Overview

 

We had strong operational execution in the first quarter of 2017 resulting in our highest net income and earnings per share since the first quarter of 2012. Our sales for the first quarter of 2017 were $2.42 billion, up 11.9% from $2.16 billion for the first quarter of 2016. Higher metals pricing, improved demand, and continued focus on increasing levels of value-added processing resulted in a higher gross profit margin during the first quarter of 2017 compared to the first quarter of 2016. Pricing levels were significantly higher in the first quarter of 2017 compared to the first quarter of 2016, especially for carbon (52% of our sales) and stainless steel (14% of our sales) products, which had a favorable impact on our revenues and operating margins. We achieved several operational successes in the first quarter of 2017:

 

·

Our net income of $111.7 million and earnings per diluted share of $1.52 in the first quarter of 2017 increased 21.1% and 19.7%, respectively, from the first quarter of 2016; representing our highest net income and earnings per diluted share since the first quarter of 2012;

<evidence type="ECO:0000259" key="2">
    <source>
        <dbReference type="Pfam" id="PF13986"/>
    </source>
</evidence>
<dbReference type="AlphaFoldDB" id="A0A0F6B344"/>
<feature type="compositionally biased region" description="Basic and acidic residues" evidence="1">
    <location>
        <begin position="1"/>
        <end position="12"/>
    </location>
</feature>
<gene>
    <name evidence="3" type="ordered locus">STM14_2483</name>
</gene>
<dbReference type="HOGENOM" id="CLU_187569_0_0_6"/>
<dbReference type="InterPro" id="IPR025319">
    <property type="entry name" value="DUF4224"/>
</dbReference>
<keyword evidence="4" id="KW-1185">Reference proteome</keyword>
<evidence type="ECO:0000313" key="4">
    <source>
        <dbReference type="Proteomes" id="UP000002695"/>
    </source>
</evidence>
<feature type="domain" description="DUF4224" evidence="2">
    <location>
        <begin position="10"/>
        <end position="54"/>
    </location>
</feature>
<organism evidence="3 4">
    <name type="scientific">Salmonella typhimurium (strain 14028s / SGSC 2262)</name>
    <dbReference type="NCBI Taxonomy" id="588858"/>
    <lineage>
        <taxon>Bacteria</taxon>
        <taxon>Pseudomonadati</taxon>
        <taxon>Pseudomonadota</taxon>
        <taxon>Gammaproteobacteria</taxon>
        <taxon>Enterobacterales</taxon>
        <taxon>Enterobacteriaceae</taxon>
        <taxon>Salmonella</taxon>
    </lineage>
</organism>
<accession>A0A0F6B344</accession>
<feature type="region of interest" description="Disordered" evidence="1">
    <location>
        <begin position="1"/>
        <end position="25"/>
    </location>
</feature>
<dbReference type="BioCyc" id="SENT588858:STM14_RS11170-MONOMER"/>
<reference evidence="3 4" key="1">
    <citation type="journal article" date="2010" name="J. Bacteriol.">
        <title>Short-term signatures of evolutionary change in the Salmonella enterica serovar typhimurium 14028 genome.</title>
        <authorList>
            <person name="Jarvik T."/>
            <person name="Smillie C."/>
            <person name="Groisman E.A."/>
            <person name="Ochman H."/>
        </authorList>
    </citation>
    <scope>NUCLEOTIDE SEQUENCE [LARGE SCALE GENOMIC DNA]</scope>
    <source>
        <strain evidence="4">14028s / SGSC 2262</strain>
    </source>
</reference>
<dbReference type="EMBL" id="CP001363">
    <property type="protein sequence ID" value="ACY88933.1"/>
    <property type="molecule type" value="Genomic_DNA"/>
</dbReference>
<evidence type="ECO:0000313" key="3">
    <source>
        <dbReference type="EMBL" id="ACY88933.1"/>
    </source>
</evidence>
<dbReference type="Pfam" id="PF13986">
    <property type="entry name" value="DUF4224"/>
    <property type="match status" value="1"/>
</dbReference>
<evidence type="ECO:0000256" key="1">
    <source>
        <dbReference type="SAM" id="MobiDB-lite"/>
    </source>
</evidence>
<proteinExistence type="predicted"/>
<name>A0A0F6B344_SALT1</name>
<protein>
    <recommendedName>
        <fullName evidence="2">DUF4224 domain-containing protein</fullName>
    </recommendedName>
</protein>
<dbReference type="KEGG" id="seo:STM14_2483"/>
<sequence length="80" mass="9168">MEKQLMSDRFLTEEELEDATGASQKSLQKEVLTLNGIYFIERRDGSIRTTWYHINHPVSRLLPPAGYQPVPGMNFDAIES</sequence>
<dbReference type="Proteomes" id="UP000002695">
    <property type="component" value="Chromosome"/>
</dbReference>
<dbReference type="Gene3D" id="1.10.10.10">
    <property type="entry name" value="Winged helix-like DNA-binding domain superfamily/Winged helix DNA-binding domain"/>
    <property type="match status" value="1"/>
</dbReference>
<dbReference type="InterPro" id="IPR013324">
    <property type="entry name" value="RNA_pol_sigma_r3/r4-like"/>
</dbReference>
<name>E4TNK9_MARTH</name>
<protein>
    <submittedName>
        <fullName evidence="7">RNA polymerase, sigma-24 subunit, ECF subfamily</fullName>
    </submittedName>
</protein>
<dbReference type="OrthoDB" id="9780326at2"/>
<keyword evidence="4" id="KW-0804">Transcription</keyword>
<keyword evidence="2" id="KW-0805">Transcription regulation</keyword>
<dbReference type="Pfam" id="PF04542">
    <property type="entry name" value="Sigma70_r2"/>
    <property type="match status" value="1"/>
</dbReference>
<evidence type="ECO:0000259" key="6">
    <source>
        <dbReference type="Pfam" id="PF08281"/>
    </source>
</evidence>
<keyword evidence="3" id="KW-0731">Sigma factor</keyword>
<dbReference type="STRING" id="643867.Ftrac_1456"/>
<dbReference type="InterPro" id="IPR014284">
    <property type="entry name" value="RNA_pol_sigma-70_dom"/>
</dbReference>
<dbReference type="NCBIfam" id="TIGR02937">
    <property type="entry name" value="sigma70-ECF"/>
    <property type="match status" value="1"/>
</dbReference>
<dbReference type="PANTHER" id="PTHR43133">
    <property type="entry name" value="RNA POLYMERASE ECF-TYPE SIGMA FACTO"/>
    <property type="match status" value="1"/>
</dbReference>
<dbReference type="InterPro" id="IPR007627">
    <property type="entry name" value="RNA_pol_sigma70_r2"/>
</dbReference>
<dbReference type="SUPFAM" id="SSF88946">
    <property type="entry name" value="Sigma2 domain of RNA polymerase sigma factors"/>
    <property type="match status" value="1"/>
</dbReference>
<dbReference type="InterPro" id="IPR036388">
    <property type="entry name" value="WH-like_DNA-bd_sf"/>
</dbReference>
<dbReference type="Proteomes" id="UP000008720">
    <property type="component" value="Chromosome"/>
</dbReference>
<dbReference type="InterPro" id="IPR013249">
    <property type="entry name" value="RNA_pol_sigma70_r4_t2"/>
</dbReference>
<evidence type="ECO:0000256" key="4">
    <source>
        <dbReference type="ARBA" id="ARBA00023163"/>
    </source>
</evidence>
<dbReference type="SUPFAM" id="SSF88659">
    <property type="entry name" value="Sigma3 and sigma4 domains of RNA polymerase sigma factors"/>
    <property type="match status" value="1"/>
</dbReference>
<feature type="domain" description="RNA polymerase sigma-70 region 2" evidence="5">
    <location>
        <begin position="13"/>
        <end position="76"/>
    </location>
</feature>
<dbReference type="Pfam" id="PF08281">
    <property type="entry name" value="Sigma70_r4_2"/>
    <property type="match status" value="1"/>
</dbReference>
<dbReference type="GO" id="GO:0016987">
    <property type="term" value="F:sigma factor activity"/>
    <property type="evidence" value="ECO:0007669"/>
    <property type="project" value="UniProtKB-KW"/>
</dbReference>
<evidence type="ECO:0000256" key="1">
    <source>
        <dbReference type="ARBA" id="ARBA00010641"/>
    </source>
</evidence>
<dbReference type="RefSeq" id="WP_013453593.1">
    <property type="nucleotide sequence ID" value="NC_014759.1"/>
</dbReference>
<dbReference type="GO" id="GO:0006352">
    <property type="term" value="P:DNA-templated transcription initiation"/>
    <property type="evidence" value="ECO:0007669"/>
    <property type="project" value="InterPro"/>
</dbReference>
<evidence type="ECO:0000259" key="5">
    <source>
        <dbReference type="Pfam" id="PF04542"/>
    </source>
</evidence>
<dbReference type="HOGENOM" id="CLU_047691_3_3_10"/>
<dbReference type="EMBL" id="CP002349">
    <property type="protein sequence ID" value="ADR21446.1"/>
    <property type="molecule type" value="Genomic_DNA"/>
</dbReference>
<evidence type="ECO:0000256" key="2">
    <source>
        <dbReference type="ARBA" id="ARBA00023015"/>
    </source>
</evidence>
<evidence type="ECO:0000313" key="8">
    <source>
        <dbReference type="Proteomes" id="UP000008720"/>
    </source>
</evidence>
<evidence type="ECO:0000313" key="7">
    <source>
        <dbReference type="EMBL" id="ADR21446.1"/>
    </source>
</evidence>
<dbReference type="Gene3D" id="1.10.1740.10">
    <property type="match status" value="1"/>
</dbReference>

·

Gross profit was $721.6 million, the highest in our history;

 

·

The first-in, first-out (“FIFO”) gross profit margin remained above 29% for the fifth consecutive quarter;

 

·

Our operating income of $190.2 million and operating income margin of 7.9% for the first quarter of 2017 were significant improvements from $131.1 million and 6.1% in the first quarter of 2016; and

 

·

Our inventory turn rate (based on tons) at March 31, 2017 was 4.7 times, achieving our company-wide goal.

 

Our tons sold increased 2.5% in the first quarter of 2017 compared to the first quarter of 2016, due to slightly improved customer demand levels across many industries, including the energy (oil and gas) market.